The Yoga Chromebook C630's large 4K display takes a serious toll on battery life. With a runtime of just 6 hours and 53 minutes on our Laptop Mag battery test (continuous web surfing over Wi-Fi at 150 nits), the Chromebook C630 powers down long before the average Chromebook (8:50). Even the Chromebook 13 (8:15) and the Pixelbook (7:43) -- laptops we criticized for their below-average battery life -- outlasted the Yoga Chromebook C630. Google's Pixel Slate (9:51) tablet stayed powered for 3 hours after the Chromebook C630 shut down.
Note, the 1080p model of the Yoga Chromebook C630 should provide significantly better battery life.
The webcam located on the top bezel of the Yoga Chromebook C630 produces dark, grainy images under artificial lighting. My face looked ghastly in a selfie I snapped in our dimly lit office. While the lens did a decent job exposing the fluorescent lights hanging above me, it did so by darkening my face, which led to an increase in visual noise and smearing of details. The camera captured a much better image when I moved closer to a window. With natural light streaking into the lens, the color returned to my face and I could make out individual strands of hair in my beard.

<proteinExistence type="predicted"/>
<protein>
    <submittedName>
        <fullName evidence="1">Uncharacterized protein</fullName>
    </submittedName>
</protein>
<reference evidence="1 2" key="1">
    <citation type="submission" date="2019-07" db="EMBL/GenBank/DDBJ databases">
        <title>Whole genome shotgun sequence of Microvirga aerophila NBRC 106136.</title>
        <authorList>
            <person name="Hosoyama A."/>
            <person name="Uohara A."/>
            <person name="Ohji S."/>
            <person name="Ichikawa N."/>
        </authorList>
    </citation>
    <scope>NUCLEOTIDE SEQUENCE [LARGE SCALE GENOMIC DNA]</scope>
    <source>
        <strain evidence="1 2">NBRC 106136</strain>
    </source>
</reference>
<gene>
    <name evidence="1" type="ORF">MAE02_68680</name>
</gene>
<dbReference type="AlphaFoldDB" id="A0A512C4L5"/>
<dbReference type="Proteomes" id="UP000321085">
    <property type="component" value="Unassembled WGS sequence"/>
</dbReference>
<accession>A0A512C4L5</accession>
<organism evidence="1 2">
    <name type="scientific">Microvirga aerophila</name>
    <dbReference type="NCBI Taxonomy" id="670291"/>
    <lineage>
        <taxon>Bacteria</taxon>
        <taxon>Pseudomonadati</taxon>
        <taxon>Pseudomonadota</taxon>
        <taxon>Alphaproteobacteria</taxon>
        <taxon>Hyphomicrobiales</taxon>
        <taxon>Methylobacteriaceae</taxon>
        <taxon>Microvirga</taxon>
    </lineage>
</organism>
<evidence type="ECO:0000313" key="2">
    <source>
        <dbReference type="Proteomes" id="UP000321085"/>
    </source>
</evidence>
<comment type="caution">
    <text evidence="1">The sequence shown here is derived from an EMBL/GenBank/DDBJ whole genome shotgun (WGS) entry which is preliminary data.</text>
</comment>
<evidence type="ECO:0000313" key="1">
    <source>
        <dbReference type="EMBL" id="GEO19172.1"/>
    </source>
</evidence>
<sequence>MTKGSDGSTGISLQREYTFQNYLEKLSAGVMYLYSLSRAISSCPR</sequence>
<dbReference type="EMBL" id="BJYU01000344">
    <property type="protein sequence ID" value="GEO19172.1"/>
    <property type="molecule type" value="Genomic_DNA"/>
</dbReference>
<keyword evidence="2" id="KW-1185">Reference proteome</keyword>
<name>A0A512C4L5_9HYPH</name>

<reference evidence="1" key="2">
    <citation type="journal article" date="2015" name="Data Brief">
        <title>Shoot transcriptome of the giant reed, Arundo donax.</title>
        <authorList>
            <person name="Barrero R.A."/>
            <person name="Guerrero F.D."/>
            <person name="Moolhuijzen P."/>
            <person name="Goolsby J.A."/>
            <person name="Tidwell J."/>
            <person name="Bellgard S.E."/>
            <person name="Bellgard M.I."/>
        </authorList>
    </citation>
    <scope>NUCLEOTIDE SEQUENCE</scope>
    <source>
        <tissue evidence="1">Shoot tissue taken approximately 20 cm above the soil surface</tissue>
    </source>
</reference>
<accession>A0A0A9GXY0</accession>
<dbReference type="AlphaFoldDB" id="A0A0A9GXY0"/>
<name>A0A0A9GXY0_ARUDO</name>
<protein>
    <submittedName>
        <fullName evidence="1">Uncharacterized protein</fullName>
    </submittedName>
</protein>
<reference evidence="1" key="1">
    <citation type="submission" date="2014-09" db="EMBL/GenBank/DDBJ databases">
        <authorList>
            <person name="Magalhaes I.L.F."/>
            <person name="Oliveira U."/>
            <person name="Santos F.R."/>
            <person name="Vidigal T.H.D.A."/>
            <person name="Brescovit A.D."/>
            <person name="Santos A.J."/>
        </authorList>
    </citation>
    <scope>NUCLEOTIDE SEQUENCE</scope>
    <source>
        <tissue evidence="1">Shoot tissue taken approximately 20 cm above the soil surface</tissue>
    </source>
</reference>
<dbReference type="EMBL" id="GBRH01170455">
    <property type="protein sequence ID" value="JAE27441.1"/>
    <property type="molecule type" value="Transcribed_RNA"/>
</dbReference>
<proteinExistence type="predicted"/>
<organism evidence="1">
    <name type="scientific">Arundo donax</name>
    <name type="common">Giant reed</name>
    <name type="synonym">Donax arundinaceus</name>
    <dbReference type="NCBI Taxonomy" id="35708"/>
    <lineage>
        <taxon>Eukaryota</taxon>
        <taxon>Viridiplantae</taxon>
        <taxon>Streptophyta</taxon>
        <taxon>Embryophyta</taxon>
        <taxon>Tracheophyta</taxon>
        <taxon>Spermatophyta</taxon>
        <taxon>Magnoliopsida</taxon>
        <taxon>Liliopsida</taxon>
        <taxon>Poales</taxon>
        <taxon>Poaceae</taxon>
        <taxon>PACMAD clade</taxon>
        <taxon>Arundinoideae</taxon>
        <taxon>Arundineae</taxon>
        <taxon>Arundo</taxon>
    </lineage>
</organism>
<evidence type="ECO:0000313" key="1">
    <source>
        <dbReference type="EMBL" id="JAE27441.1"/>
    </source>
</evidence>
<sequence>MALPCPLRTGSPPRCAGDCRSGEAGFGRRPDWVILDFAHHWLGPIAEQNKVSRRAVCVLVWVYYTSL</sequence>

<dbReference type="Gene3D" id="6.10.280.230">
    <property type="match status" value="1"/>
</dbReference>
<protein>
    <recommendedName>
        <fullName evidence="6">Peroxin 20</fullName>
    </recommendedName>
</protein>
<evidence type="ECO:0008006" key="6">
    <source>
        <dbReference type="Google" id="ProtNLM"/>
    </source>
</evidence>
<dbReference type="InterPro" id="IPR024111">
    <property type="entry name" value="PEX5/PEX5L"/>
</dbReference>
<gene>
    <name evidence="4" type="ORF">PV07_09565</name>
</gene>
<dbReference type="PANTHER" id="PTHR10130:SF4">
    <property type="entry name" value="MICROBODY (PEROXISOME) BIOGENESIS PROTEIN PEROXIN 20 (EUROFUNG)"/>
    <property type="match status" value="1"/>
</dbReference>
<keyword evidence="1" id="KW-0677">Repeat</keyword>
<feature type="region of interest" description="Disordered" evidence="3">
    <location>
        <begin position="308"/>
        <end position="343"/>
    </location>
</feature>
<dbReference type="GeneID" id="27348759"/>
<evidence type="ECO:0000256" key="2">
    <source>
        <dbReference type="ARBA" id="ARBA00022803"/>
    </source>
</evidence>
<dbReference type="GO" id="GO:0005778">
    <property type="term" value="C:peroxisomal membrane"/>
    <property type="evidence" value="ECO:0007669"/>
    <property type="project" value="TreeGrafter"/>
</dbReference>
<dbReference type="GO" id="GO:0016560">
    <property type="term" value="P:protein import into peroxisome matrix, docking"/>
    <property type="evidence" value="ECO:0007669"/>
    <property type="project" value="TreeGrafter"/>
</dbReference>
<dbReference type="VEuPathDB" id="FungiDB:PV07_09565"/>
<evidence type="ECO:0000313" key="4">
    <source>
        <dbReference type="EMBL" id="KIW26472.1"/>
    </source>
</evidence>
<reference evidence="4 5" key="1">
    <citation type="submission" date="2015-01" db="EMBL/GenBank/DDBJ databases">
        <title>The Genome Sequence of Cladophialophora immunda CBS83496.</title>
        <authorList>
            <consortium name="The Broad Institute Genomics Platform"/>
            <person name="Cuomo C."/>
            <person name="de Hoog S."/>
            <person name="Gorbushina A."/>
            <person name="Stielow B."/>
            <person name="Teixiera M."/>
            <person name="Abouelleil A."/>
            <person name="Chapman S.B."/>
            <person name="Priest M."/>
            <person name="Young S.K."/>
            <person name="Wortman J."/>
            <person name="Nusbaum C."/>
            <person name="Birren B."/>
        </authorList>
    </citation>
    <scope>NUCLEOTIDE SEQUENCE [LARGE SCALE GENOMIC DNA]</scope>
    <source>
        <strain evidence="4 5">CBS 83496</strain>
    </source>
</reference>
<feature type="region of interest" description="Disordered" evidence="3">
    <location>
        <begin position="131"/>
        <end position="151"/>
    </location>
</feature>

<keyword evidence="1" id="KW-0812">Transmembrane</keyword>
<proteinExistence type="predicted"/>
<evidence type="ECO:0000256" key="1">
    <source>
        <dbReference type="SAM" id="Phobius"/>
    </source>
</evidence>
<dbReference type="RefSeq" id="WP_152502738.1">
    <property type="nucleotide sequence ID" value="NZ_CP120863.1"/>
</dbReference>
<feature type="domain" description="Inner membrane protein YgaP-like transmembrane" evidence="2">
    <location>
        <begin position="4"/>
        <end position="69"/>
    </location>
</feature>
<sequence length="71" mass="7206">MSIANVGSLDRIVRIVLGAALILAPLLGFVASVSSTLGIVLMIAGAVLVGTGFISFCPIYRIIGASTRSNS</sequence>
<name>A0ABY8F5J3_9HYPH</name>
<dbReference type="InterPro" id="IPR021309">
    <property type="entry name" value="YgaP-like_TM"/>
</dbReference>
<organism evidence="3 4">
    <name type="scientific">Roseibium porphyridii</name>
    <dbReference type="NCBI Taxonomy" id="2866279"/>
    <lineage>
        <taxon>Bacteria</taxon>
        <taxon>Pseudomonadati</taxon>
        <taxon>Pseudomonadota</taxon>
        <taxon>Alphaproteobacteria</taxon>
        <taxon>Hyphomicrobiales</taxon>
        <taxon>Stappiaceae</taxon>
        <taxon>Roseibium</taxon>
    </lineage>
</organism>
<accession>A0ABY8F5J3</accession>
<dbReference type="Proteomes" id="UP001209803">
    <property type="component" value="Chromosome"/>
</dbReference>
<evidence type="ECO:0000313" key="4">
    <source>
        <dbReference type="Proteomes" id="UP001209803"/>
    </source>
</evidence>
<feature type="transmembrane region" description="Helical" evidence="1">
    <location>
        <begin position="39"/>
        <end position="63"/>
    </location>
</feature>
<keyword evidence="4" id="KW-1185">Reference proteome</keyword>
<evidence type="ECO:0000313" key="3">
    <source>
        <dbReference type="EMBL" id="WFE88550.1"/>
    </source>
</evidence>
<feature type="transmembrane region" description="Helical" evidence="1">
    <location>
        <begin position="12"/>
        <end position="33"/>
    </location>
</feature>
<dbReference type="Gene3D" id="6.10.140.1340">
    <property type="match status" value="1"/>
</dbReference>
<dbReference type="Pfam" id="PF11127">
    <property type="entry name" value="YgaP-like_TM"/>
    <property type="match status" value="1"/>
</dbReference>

The underside of the Yoga Chromebook C630 heated to 98 degrees Fahrenheit after we played a 15-minute HD video. That just breaches our 95-degree comfort threshold. Fortunately, the rest of the chassis remained cozy, with the touchpad reaching 85 degrees and the center of the keyboard topping out at 92 degrees.
Warranty and Support
I don't often get to review a laptop that's truly the first of its kind, which is why I was so excited to test Lenovo's Yoga Chromebook C630, the world's first Chromebook with a 4K display. Fortunately, the Yoga Chromebook C630 impressed me with its blazing-fast performance and durable yet flexible aluminum chassis.
Of course, those benefits play second fiddle to the laptop's crisp UHD touch-screen display, which lets you experience Chrome OS with more clarity than ever. While the 15.6-inch display is gorgeous, I was disappointed to discover that competing laptops have panels that are brighter and more colorful. The Yoga Chromebook C630's battery life also suffers from having to power all of those pixels.